Sensational sparklers

Huon Hooke shares his observations from his most recent sparkling and Champagne tasting. (Photo: via Shutterstock)

The best Australian sparkling wines are world-competitive and often extraordinary value for money.

Compare these prices and ratings:

I have a love-hate relationship with these wines. Some I can enjoy, others not.

You might disagree on scores and style preferences, but I’d wager not by much. The point is that the Brown Brothers wine is an amazing buy. Why is it so much cheaper? It is three years younger, for sure, but the main reason has to be the fashionability of having Champagne on the label, versus a company noted for prosecco, pinot grigio and moscato, which has a poor profile for high-quality méthode traditionelle.

Both are great wines, it goes without saying. And it’s not the first time 2011, the dreadful wet season which was terrible for reds almost everywhere, has yielded a stunning bubbly. (There are many in Tasmania, too.)

Some other observations from my most recent sparkling and Champagne tasting.

There’s a new range of Champagnes from Alexandre Bonnet, imported by Perth importer Fine Wine Wholesalers. Interesting wines, and not too exxy, and the NV Harmonie de Blancs Brut is interesting for being a 50:50 chardonnay pinot blanc blend. The house is based in the Riceys area of the Côte des Bar, southern Champagne, an area noted for pinot noir and rosé styles, so it’s no surprise they also do a pretty smart rosé.

The other group of Champagnes I’ve reviewed come from a quirky house that I’ve reviewed before, Vadin-Plateau, imported by Sydney-based Decante This (sic). I say quirky because these are zero dosage Champagnes and an excellent example of how the sugar in the dosage (or expedition liqueur) binds acetaldehyde. Or more accurately, how absence of sugar fails to bind aldehydes. These wines often smell overtly sherry-like (by sherry I mean flor sherry, in which acetaldehyde is the main aroma component).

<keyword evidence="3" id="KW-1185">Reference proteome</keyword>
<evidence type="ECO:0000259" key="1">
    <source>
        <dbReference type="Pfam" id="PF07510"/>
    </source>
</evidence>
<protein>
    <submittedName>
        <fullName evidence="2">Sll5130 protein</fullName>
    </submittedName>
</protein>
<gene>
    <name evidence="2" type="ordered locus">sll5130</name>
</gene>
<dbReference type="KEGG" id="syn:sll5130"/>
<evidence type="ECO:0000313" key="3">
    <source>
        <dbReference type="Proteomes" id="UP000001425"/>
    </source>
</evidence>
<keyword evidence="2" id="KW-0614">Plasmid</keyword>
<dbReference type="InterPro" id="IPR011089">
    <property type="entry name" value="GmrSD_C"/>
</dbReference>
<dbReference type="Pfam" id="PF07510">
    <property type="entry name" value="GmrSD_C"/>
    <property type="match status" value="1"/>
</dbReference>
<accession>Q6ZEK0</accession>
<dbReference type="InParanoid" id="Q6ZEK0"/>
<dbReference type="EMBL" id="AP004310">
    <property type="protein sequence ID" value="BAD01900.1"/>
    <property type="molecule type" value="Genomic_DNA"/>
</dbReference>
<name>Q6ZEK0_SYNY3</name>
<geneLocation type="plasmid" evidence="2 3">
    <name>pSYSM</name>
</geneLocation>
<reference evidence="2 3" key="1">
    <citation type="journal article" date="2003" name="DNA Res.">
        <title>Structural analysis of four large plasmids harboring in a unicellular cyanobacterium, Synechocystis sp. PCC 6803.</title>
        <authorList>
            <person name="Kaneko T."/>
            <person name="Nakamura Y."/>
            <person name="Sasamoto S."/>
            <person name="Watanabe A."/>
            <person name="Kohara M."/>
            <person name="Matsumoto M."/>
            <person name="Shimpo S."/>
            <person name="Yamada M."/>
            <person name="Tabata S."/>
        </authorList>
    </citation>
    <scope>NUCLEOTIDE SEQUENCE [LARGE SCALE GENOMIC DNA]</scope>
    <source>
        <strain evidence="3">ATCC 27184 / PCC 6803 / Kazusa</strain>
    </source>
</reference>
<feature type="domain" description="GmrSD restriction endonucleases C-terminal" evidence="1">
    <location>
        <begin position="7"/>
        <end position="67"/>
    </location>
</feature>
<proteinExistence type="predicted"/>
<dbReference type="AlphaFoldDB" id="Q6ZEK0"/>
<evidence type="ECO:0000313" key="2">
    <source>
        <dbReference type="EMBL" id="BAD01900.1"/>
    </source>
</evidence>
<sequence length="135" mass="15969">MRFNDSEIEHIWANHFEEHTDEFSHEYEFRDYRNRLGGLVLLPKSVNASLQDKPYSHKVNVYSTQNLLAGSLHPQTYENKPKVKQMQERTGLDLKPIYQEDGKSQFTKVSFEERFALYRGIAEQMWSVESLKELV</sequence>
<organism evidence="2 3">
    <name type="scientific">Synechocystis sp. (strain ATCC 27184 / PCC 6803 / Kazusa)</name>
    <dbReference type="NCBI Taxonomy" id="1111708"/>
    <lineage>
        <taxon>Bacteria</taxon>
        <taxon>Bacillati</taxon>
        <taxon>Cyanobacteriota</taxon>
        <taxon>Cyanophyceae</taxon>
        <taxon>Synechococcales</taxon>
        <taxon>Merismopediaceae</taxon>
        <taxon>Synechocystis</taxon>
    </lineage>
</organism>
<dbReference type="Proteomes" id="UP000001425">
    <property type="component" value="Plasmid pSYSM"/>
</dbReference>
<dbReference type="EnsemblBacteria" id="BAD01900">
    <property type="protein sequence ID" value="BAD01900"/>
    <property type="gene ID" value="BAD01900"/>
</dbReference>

They also have a kinship with Jura Vin Jaune and other sous-voile wines, which are aged under a film or flor yeast.

If you like your Champagne to smell like sherry, you might like these.

I’m no chemist, but I do know that sulfur dioxide binds aldehydes (so wines no longer smell aldehydic after SO2 has been added). Sugar has a similar propensity. If you combine low or no SO2 addition after disgorgement with no sugar in the liqueur d’expedition, you can end up with an aldehydic Champagne.

This style of Champagne is popular today with those who prize what they see as low-intervention or ‘natural’ winemaking. It’s very Rootstocky, if you get the drift.

I have a love-hate relationship with these wines. Some I can enjoy, others not.

One Champagne I rarely get to taste and which I loved, was the 2009 Joseph Loriot-Pagel Grand Cru Blanc de Blancs Brut, which I purchased from importer Ian Leamon (Champagne Connection) in Bendigo for just AUD $55.

This is my idea of a beautiful Champagne. Of course, it will cost a lot more if you see it on a shop shelf, let alone a restaurant wine list. It had more than seven years on its lees and a normal dosage level: 9 grams per litre!

No aldehyde!

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